By Alicia Ashby. So, Lynn Johnston? Well, not?
It's been more than a decade since that interview, and the media landscape has changed considerably, marked by a sharp decline in newspaper subscriptions. But the basic message hasn't changed. In theory, the newspaper comics page still has fascinating potential: a blend of artwork, humor, and editorial that's accessible to children and adults alike.
On Wednesday, the cartoonist Cathy Guisewite announced that, after thirty-four years her comic strip, " Cathy ," would come to an end on October 3rd. The cartoon, now syndicated in seven-hundred newspapers, follows the eponymous character as she struggles with the "four guilt groups": men, food, mom, and work. The news sparked a huge and overwhelmingly gleeful response on Twitter, where a hot trending topic is WaysCathyShouldEnd.
A casual reader of the statement may come away with the impression that Cathy was the first syndicated comic strip by a female cartoonist. In fact, that honor goes to Dale Messick, for Brenda Starrbeginning in But being the first at something is a powerful branding tool, and with enough qualifiers, anyone can be the first at something. Cathy is widely regarded as the first comic strip that spoke to a generation of working, struggling women in a voice that resonated as one of their own.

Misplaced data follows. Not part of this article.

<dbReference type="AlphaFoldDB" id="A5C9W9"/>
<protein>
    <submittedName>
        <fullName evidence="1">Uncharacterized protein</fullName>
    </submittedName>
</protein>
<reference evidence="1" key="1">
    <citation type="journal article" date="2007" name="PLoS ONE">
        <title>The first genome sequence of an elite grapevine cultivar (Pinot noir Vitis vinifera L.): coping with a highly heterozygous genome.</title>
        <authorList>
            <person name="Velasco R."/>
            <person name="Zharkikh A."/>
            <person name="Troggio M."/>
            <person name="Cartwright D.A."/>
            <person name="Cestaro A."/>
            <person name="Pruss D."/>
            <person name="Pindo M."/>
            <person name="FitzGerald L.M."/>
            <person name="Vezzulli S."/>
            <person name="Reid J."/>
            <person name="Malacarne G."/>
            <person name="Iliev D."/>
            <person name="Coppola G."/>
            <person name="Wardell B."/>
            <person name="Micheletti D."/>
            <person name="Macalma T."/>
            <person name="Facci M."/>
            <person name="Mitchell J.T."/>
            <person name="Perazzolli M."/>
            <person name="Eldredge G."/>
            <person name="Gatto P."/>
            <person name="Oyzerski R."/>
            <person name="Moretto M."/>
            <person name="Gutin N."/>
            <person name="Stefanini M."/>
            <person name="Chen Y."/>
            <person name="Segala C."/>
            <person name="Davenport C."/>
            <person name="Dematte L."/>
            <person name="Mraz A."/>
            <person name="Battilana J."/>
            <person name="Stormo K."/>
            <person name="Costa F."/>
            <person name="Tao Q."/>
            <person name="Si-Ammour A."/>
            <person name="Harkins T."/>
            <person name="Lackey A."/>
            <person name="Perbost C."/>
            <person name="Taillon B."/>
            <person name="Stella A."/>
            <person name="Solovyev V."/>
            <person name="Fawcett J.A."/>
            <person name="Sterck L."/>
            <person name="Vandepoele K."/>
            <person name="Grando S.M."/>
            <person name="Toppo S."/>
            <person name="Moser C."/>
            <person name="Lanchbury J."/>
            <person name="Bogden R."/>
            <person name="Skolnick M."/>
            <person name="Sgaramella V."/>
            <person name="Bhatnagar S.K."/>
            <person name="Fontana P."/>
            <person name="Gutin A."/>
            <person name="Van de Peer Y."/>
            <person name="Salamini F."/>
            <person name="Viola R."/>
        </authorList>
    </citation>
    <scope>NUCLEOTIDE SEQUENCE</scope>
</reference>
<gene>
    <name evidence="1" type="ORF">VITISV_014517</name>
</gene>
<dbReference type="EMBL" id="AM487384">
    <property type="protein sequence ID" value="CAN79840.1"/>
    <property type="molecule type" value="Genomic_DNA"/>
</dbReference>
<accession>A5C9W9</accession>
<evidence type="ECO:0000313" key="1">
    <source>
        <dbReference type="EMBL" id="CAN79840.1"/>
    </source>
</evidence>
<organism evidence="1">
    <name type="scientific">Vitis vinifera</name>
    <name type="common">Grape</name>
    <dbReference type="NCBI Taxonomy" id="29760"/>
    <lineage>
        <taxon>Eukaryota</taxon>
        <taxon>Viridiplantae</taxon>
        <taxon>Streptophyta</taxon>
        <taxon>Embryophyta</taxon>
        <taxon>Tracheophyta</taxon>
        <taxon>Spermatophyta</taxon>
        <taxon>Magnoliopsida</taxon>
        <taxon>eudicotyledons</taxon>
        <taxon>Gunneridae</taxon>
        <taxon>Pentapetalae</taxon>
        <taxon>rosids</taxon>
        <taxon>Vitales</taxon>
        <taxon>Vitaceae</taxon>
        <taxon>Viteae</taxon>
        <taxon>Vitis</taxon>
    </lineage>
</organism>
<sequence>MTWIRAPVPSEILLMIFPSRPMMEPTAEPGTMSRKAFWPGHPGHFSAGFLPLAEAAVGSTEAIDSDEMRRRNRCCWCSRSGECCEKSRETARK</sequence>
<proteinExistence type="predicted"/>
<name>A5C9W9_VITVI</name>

You see, when I first came out of the gates as a young cartoonist, I was throwing more stones than a mob of Palestinian children. And most of them were at my fellow cartoonists. Now in fairness, Cathy never told me she was angry about these strips, and she certainly never referenced them, but it was there in her voice.
This copy is for your personal non-commercial use only. Having refereed nearly 1, regular and post-season games in the National Hockey League, Andy van Hellemond has seen his share of cheap shots. Earlier that season, Paul Holmgren of the Philadelphia Flyers had punched van Hellemond in the chest.
Cathy, who started as a comic strip character, and grew into a series of books and an Emmy-winning television show, tried every fad diet but remained consistently pudgy. She indulged in cookies, cake and chocolate and then wondered why she hated shopping for bathing suits. My career evolved a lot from my weight gain in college. It was an act of rebellion to get overweight.
She spoke with Marc Myers. That day, everyone brought a boxed costume to school, but one girl convinced a few of us to stage a rebellion. Instead of wearing the little tiger outfit my mother bought me, I put on the headband and goofy skirt my friend handed out.